Modern Architecture and Sexual Anxiety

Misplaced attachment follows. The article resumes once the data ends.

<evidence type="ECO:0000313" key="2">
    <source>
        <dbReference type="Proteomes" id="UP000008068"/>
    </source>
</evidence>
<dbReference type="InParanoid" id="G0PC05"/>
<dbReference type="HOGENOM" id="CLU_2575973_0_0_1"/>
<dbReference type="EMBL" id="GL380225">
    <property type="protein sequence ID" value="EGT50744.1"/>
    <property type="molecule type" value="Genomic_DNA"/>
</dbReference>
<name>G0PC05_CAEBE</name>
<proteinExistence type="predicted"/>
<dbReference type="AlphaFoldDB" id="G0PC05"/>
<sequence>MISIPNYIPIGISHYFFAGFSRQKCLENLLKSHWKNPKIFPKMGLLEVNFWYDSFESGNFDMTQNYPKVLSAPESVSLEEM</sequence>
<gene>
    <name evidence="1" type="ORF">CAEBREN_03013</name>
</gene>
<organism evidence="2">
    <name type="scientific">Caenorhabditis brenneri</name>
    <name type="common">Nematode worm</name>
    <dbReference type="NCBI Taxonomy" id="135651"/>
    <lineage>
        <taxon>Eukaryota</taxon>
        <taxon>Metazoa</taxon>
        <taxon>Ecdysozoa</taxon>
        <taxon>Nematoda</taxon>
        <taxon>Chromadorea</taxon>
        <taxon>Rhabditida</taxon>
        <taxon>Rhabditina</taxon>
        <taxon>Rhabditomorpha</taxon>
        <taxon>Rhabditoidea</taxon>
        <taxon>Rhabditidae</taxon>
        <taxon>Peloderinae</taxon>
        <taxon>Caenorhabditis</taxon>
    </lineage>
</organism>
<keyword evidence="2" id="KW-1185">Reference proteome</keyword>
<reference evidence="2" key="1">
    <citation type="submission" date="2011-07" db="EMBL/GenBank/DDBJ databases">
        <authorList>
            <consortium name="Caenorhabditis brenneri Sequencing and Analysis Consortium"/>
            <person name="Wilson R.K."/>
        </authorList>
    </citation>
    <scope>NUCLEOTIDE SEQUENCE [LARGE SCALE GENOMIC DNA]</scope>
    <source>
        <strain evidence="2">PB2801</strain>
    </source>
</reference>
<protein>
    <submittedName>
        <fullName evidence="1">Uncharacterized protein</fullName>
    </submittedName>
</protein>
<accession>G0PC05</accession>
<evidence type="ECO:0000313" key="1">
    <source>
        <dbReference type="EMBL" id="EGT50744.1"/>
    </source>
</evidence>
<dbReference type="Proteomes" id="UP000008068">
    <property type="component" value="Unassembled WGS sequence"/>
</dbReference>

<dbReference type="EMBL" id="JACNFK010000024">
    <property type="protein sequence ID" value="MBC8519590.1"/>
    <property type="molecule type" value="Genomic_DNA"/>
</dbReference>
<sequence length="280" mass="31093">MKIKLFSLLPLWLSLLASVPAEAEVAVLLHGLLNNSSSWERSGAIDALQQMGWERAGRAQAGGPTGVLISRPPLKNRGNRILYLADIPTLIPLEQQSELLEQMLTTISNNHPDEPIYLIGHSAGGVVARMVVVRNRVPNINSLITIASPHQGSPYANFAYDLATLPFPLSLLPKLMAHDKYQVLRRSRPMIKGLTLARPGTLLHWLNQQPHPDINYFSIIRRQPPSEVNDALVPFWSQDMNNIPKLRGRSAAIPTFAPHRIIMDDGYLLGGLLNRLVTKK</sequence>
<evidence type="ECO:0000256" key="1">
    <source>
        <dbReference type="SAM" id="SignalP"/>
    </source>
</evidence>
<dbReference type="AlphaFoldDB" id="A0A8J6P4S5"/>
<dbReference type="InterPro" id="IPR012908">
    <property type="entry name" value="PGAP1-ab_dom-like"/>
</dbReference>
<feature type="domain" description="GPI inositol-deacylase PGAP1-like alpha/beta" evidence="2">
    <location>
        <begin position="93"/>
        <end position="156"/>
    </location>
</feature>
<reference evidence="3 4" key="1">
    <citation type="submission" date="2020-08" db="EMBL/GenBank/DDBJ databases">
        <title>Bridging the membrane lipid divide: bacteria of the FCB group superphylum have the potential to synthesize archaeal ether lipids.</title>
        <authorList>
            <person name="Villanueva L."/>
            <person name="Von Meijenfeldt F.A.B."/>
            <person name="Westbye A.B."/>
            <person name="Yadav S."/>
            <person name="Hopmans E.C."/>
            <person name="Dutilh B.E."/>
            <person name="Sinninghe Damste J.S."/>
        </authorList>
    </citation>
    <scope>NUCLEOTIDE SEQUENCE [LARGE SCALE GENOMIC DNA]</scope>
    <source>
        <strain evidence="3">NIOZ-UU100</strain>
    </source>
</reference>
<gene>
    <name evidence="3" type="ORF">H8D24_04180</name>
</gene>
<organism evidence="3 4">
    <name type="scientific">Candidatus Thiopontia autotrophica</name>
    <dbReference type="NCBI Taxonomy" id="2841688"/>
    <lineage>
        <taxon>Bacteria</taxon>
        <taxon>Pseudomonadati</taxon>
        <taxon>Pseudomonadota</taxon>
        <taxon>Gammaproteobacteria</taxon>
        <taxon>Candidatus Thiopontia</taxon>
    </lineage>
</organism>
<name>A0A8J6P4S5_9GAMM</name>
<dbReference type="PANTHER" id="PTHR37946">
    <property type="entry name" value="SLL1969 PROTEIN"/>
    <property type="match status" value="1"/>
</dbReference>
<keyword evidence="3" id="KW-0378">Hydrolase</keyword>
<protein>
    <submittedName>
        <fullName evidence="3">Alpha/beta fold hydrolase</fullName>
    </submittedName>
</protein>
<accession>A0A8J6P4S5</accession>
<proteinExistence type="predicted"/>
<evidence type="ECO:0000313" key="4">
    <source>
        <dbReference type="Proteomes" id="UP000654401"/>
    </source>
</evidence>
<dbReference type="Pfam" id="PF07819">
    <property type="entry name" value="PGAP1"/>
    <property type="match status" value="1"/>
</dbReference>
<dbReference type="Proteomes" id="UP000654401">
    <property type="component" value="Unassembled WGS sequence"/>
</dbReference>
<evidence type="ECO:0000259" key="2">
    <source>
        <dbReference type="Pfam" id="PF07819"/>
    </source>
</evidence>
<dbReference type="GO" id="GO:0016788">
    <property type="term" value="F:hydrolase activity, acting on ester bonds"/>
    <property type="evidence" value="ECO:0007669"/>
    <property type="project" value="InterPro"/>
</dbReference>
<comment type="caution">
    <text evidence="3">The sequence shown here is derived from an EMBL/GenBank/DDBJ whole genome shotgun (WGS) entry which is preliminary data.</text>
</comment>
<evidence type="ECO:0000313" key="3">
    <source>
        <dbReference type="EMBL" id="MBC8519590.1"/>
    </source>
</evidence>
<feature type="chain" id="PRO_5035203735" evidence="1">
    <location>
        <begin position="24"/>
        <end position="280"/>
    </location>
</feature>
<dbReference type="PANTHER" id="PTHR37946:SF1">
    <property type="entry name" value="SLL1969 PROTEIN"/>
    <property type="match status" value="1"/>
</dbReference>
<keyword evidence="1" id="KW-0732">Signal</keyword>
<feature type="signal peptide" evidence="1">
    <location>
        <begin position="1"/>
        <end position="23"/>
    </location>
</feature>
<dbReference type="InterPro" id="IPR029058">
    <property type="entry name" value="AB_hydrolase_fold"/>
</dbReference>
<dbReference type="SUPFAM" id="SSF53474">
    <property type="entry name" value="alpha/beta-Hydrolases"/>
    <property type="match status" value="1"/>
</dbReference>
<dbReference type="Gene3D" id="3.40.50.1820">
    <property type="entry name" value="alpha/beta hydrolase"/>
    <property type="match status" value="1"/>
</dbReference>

Michael: Perhaps you recognize the author of the following quote: The evolution of culture marches with the elimination of ornament from useful objects. It was of course Adolf Loos, Viennese architect and architectural theorist who uttered those words. Through his 1908 article, “Ornament and Crime,” (which is almost certainly the most influential piece of architectural writing ever) this anti-ornamental bias became embedded in Modern architecture and in the buildings we see around us every day. A book which I read recently, “The Evolution of Allure” by George L. Hersey, points out that the actual source of Loos’ concept (which was by no means merely aesthetic) was the writings of Cesare Lombroso (1836-1909.) Lombroso was one of the pieces of flotsam and jetsam tossed up by the tidal wave of Darwinian thought in the latter 19th century. His concern, which was by no means unique to him personally, was with the downside of evolution. If species could evolve and thrive, they could also devolve, degenerate and become extinct. And of course the fossil record of vast numbers of now extinct species suggested that such would almost certainly be humanity’s fate. Unless, of course, humanity followed the eugenic advice of the good Dr. Lombroso, professor of psychiatry at the University of Pavia, professor of forensic medicine, hygiene, psychiatry and criminal anthropology at the University of Turin and director of a mental asylum in Pesaro, Italy. Lombroso’s starting place was the concept put forth in the 1870s by the embryologist Haekel: that just as each embryo recapitulated its evolutionary history in utero, that each human being’s life recapitulated its genetic past. Those (like criminals) with poor breeding which either conserved or advanced their atavistic features would never reach the evolutionary stage where they could participate in civilized life. Fortunately for civilization however, Lombroso was on the case, as Mr. Hersey notes: Thanks to Lombroso’s research these antievolutionary types could easily be spotted…Lombroso’s “atavists,” as he calls them, meaning evolutionary throwbacks, reproduced in their persons the ferocious instincts of primitive humanity and of the inferior animals who lie behind them in the evolutionary cladogram. And humanity’s upward climb is not just threatened by the genetic heritage of the “atavistically criminal”—it was also threatened by, well, women. As Mr. Hersey notes: La donna delinquente, first published by Lombroso and G. Ferrero in 1893, deals with sexual selection from a potential husband’s point of view. The authors’ purpose is to establish that women are biologically inferior to men, and this must be taken into account whenever sexual selection, or rejection, occur…[T]he lower in the evolutionary ladder a species is, the less dominant are its males, and vice versa; so that male dominance is, again, the sign of humanity’s more evolved state. The authors also cite Darwin and the French biologist Milne Edwards to the effect that in the higher species the “atavistic force,” that is, the conservative tendency to keep things as they are and avoid progress, is stronger in females than in males. That is... posted by Friedrich at March 4, 2003 | perma-link | (3) comments